However, the higher fatality rate it is a somewhat troubling sign for red states given that many of them are generally at an earlier point in their epidemic curves, meaning that many people who have acquired COVID-19 in those states have done so recently and have not yet developed the most serious symptoms that could lead to long-term hospitalization or death.
A stunning 3.3 million Americans filed for unemployment last week, almost 5 times as many as the 695,000 who filed initial claims in the old record-high week. In this installment of the FiveThirtyEight Politics podcast, Ben Casselman, an economics reporter at The New York Times, joins Galen Druke and Amelia Thomson-DeVeaux to put those numbers in context, discuss what the future looks like and talk about how the government is responding.
You can listen to the episode by clicking the “play” button in the audio player above or by downloading it in iTunes, the ESPN App or your favorite podcast platform. If you are new to podcasts, learn how to listen.
The FiveThirtyEight Politics podcast publishes Mondays and Thursdays. Help new listeners discover the show by leaving us a rating and review on iTunes. Have a comment, question or suggestion for “good polling vs. bad polling”? Get in touch by email, on Twitter or in the comments.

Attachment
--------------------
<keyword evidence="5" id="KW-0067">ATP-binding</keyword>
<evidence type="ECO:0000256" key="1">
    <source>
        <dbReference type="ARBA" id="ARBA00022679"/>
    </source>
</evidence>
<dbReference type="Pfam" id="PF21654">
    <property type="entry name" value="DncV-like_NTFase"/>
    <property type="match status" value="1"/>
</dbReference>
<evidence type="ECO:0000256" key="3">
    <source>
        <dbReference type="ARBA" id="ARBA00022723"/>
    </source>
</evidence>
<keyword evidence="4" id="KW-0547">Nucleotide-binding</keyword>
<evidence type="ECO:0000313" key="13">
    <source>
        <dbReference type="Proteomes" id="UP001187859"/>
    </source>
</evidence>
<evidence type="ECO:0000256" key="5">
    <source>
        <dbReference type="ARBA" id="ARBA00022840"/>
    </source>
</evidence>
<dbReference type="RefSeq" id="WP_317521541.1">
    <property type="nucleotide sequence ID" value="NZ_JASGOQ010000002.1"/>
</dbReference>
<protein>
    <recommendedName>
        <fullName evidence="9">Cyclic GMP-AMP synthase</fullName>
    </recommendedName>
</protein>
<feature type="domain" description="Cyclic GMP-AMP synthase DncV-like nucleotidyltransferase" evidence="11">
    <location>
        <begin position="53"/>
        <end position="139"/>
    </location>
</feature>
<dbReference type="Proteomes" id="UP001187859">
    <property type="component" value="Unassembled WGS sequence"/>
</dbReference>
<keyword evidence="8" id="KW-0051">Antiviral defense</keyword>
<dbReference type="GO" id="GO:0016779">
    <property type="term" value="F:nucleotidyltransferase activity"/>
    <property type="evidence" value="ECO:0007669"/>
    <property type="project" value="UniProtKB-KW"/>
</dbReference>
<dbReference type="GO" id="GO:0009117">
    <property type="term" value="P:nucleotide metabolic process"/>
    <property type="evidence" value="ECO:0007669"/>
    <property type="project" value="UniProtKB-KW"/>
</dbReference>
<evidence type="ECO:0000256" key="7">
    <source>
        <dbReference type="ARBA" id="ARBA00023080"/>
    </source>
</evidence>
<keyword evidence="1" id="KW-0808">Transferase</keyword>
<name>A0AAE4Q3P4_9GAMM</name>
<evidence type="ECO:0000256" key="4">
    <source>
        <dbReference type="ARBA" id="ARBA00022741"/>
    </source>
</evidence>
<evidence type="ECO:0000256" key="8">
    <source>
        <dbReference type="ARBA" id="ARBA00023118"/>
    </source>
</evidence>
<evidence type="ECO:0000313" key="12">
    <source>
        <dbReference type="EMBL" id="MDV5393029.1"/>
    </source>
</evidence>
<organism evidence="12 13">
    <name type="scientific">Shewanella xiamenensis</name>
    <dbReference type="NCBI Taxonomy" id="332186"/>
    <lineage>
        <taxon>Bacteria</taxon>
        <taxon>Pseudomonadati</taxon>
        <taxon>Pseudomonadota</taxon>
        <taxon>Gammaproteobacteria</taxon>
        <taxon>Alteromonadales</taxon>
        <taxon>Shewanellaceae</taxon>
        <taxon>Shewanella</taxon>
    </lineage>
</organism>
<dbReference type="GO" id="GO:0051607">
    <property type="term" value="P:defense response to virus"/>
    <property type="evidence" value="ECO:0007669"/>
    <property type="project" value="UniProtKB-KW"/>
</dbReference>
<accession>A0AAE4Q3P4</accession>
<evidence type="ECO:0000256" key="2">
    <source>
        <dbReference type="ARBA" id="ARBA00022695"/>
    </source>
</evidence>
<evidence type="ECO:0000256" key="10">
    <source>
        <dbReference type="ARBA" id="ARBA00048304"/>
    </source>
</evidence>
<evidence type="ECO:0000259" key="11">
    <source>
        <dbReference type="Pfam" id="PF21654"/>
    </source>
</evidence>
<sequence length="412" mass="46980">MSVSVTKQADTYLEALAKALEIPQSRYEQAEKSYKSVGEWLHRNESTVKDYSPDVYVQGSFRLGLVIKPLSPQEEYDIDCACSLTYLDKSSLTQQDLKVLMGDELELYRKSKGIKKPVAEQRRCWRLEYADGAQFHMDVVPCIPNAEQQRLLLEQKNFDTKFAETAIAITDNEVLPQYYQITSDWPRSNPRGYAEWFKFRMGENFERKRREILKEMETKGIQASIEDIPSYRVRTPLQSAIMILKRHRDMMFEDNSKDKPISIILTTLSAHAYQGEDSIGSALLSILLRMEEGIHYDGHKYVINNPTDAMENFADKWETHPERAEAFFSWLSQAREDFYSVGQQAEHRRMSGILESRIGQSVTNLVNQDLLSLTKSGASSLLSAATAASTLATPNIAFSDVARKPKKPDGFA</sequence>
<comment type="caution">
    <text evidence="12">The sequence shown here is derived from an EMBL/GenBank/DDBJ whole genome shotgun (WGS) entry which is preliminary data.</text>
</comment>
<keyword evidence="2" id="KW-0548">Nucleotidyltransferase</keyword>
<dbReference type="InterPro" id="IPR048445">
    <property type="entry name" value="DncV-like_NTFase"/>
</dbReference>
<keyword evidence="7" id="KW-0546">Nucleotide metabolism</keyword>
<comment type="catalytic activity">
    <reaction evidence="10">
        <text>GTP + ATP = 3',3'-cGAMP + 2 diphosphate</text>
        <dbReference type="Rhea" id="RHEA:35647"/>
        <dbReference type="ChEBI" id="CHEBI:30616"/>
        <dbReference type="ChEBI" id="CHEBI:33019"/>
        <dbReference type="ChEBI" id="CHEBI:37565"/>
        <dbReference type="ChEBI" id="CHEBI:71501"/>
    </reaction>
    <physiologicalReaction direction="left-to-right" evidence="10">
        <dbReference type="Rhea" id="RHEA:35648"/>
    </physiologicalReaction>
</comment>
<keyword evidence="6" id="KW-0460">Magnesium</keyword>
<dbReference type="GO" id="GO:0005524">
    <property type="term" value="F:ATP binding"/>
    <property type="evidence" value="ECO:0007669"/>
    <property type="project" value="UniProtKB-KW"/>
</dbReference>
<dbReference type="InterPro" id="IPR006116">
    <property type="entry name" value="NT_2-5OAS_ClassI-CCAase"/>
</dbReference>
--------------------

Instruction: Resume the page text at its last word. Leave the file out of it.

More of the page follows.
The spring and summer of 2020 were poised to offer some of the biggest moments yet for women’s basketball. Stellar Oregon guard Sabrina Ionescu — who declined to enter the WNBA draft as a junior last year for another crack at the national title — had the Ducks looking like the favorite going into this season’s tournament. Ionescu is also the presumptive No. 1 pick in this year’s WNBA draft, whereupon she would have the chance to start a rivalry with Elena Delle Donne and the rest of the league’s veteran stars. And of course, the best women’s players in the world would congregate in Tokyo this July for the Olympics, another prime showcase for the sport on a global stage.